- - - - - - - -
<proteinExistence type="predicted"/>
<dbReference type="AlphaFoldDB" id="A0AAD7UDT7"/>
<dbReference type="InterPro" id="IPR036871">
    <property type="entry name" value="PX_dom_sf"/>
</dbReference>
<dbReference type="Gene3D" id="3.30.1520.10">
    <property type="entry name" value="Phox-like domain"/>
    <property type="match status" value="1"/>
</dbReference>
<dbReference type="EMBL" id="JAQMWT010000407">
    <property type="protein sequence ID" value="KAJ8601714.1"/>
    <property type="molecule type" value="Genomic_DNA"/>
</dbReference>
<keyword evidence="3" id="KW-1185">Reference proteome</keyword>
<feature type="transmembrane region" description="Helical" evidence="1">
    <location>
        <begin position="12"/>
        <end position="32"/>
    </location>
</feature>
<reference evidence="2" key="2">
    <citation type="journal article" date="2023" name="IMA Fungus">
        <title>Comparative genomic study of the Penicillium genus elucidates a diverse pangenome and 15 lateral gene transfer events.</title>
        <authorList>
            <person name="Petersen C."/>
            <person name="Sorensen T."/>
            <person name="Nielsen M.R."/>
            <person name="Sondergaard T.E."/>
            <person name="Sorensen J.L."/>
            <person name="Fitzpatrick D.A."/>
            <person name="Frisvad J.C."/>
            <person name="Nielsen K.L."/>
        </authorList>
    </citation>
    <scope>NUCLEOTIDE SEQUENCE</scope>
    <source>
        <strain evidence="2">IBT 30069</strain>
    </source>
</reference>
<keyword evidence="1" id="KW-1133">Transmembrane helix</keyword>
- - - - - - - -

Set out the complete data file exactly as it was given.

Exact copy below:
<proteinExistence type="predicted"/>
<dbReference type="AlphaFoldDB" id="A0AAD7UDT7"/>
<dbReference type="InterPro" id="IPR036871">
    <property type="entry name" value="PX_dom_sf"/>
</dbReference>
<dbReference type="Gene3D" id="3.30.1520.10">
    <property type="entry name" value="Phox-like domain"/>
    <property type="match status" value="1"/>
</dbReference>
<dbReference type="EMBL" id="JAQMWT010000407">
    <property type="protein sequence ID" value="KAJ8601714.1"/>
    <property type="molecule type" value="Genomic_DNA"/>
</dbReference>
<keyword evidence="3" id="KW-1185">Reference proteome</keyword>
<feature type="transmembrane region" description="Helical" evidence="1">
    <location>
        <begin position="12"/>
        <end position="32"/>
    </location>
</feature>
<reference evidence="2" key="2">
    <citation type="journal article" date="2023" name="IMA Fungus">
        <title>Comparative genomic study of the Penicillium genus elucidates a diverse pangenome and 15 lateral gene transfer events.</title>
        <authorList>
            <person name="Petersen C."/>
            <person name="Sorensen T."/>
            <person name="Nielsen M.R."/>
            <person name="Sondergaard T.E."/>
            <person name="Sorensen J.L."/>
            <person name="Fitzpatrick D.A."/>
            <person name="Frisvad J.C."/>
            <person name="Nielsen K.L."/>
        </authorList>
    </citation>
    <scope>NUCLEOTIDE SEQUENCE</scope>
    <source>
        <strain evidence="2">IBT 30069</strain>
    </source>
</reference>
<keyword evidence="1" id="KW-1133">Transmembrane helix</keyword>